Mr. Ochs, can recyclates be welded ultrasonically?
Whether and how well 100 percent recyclates can be welded depends on the material in question. It is difficult to make a general statement because each recyclate is different and multiple melting can have a negative effect on the material properties. We had test specimens made from a regranulate for our laboratory and found that we could use them to produce very good welded joints. In principle, we are therefore able to weld 100 percent recyclate with ultrasound.
Why did you do these tests with plastic recyclate?
We wanted to get a feel for what is possible with ultrasound. Will the result with recycled material actually be worse than with standard material? Do we have to adapt our technology? These were the questions we asked ourselves beforehand. We offer this to our customers as an advance service. Before we receive a customer request to use recyclate, we wanted to know what we were up against. Now we have to see how the market develops and what kind of requests will actually be made to us in the future. Two years ago, we already did the tests we have now carried out on recyclates with bioplastics. For the same reason: we want to be prepared.
How did you set up the recyclate project?
The objective was to compare a standard polyamide with a recycled PA. First of all, we had to find a supplier who would provide us with regranulate. This was difficult because we normally deal with standard plastics in the PLASTICS laboratory for standard material. We finally located a manufacturer of high-quality plastic regrind from Baden-Wuerttemberg. With their regranulate, our partner Barlog was able to produce test specimens, which we compared with our standard PA test specimens. We then set up a statistical design of experiments, a DoE, with 18 different parameter groups. We then tested tensile samples and compared them.
What results did you come to?
We created cross-section views after each welding process. Initially, it became apparent that the recyclate looked rather worse in the cross section. A parting plane could be seen between the upper and lower parts. The standard material initially showed a much more homogeneous weld, with no parting planes visible in the sectional view – the part looks as if it were made from a single cast. In preliminary tests, we found a parameter set that was suitable for both materials as initial parameter. We then created a DoE for this parameter set and welded five parts each with different parameter configurations. Finally, we obtained comparable results in the tensile test for both material types. In fact, we had expected the recyclate to get worse results, both in the cross-sectional view and for the tensile test. But there was a parameter set with which equally good results could be obtained.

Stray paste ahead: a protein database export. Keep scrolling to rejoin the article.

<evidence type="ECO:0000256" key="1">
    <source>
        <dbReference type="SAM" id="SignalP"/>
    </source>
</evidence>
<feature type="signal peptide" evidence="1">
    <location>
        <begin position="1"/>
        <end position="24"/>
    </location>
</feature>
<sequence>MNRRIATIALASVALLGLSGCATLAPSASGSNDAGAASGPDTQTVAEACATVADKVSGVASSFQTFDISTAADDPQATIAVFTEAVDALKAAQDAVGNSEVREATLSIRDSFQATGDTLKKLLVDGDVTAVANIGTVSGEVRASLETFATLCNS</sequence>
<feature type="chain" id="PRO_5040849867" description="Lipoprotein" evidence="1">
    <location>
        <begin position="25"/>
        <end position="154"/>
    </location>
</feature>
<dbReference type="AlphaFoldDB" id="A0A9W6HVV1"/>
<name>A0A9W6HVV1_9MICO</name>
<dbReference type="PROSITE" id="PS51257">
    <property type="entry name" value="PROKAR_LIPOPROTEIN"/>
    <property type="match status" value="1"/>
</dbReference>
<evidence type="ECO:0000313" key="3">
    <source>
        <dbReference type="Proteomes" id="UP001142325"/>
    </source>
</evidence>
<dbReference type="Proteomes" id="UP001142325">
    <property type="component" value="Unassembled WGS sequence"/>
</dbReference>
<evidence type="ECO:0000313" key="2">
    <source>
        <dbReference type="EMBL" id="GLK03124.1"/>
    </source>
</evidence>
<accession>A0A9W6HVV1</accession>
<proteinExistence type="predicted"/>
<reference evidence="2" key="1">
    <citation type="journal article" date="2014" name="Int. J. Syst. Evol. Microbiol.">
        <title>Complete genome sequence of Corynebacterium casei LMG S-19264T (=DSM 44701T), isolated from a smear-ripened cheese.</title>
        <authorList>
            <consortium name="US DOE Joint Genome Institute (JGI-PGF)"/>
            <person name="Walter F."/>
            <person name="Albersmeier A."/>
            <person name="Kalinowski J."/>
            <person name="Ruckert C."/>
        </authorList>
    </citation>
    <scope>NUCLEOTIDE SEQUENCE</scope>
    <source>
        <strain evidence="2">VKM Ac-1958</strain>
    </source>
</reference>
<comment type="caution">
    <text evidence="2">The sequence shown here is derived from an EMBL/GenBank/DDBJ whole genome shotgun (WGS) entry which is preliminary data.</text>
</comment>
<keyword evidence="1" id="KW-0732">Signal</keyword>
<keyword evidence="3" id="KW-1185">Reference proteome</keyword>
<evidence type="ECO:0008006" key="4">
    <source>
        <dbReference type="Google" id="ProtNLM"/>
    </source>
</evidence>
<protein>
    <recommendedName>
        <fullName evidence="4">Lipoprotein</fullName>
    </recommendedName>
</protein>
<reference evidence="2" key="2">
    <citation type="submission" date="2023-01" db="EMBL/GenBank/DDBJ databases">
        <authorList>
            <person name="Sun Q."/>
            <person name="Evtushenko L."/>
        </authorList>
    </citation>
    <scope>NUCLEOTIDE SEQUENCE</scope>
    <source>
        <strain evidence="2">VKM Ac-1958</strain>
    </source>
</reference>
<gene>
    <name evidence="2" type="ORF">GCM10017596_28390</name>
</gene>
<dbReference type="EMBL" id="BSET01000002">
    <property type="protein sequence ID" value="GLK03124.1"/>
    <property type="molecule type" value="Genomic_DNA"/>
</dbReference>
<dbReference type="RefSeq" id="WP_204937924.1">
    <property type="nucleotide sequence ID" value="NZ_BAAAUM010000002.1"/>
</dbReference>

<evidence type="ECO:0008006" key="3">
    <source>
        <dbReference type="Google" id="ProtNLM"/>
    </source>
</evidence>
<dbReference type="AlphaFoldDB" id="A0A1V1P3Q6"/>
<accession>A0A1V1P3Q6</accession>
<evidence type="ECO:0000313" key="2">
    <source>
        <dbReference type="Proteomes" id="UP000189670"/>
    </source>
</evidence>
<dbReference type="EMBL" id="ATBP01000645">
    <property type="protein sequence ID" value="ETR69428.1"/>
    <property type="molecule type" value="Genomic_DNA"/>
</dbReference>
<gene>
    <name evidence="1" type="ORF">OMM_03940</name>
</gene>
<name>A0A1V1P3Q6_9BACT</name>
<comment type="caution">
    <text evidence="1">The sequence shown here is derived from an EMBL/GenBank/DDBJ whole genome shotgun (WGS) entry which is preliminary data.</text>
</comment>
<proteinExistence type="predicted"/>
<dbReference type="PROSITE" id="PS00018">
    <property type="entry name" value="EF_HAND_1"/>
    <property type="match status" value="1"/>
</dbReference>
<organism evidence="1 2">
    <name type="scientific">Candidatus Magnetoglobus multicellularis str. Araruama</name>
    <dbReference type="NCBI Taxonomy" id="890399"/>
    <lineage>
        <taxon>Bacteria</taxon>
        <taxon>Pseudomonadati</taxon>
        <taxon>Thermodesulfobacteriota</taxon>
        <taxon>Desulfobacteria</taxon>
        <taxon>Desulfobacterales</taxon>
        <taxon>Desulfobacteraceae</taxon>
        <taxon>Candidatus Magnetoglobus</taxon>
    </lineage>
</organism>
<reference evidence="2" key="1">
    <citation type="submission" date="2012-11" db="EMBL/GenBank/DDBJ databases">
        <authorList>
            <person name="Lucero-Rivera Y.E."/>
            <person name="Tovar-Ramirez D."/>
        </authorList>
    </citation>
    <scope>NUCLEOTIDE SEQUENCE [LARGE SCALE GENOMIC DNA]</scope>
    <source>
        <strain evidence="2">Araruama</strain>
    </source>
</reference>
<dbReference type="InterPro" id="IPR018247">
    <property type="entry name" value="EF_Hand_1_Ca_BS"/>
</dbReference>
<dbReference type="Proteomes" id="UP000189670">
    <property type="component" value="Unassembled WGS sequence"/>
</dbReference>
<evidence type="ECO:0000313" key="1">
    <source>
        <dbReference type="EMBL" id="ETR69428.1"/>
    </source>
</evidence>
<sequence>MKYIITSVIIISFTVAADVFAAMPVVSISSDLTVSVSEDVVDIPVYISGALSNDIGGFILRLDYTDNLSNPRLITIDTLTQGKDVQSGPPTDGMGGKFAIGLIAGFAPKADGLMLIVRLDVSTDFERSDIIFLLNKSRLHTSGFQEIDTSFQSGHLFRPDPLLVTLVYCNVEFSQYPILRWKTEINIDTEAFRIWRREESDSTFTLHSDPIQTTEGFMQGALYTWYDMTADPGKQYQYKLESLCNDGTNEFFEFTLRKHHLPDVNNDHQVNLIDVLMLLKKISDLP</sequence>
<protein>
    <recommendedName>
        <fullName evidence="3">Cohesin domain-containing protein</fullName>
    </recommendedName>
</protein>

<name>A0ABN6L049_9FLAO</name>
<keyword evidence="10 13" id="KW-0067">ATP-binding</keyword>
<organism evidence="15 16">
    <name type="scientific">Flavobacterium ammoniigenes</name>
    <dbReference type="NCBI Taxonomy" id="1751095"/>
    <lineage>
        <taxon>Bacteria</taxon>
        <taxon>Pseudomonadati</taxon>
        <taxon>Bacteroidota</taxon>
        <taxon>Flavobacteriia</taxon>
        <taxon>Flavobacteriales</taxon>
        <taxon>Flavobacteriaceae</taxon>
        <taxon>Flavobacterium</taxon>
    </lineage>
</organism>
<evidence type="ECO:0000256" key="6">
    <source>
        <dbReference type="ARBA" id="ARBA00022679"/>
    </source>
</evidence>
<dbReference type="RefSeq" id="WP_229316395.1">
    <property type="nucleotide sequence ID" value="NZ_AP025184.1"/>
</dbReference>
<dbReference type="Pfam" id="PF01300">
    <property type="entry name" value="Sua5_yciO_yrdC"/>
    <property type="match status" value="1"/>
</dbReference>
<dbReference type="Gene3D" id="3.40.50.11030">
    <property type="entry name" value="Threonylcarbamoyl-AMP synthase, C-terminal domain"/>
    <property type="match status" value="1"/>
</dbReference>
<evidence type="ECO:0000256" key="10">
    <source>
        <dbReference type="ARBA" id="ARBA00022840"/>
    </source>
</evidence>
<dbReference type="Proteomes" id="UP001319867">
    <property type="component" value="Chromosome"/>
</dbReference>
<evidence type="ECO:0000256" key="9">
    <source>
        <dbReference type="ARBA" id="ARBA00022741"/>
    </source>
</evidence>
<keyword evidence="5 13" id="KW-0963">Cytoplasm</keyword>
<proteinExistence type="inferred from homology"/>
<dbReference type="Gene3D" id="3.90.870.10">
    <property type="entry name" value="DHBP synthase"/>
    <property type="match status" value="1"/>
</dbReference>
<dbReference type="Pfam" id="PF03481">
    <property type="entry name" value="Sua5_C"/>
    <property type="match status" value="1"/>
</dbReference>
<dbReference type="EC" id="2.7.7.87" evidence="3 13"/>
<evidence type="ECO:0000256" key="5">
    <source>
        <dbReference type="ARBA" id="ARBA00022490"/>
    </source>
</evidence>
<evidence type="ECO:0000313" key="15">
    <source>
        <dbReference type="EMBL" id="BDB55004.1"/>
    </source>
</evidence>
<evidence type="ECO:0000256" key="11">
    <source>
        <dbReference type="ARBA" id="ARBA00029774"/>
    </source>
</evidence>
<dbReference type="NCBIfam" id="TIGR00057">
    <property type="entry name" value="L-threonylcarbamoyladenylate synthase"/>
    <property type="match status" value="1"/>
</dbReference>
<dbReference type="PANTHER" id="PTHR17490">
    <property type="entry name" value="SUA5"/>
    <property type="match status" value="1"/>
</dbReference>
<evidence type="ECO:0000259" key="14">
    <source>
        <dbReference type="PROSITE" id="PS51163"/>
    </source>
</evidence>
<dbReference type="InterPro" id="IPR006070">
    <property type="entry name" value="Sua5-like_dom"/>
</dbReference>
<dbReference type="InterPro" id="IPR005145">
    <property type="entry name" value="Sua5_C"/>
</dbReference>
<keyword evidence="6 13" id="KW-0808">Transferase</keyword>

How important is it to know exactly which plastic recyclate you have?
For us, the first thing that is important is that it is a thermoplastic. From the data sheet of the regranulate, you can read out a few things, for example about mechanical and thermal properties. However, you cannot find a real indicator for the weldability quality in the data sheet. Only the test will show. That is also the reason why there are ultrasonic laboratories. Customers come to us for welding tests to check process properties and whether their requirements have been met. There is, of course, a lot of in-house experience due to many years of ultrasonics, so we can assess many things well beforehand. But when it comes to the weldability of recycled materials, we have broken new ground in our PLASTICS laboratory.
You mentioned trials with bioplastics. What were the results there?
As with the recyclate, we did not want to wait until a customer would approach us with such a project. At that time, we had test specimens made from three different bioplastics. Two were blends, i.e. not pure bioplastics, and one material consisted of one hundred percent biopolymers. The tests showed that the blends were quite close to the standard plastics. The pure bioplastic only performed half as well in terms of tensile force. Nevertheless, the results were within a range that is sufficient for many types of applications.
What impact would it have on the circular economy if it were possible to process recyclates and bioplastics on a large scale in the future?
The mere fact that recycling takes place already has an enormous impact. There must be a change in thinking from the throwaway mentality and new production towards recycling. The world has used up its annual resources in just under seven months. With a significantly higher recycling rate, this could be changed. If we recycled more or bought used goods, you can imagine that this would also have an immense impact on the economy. We are living much too large; the current economic system is based on the take-make-waste principle and is pushing our planet to the breaking point. The current shortage of raw materials also shows a dangerous dependence on this principle. The concept of a circular economy minimises dependence on raw material imports, conserves resources and is a significant relief for the environment. Industry must adapt to these realities so that economic performance is not only maintained, but the savings potential of the circular economy is also reflected in higher productivity.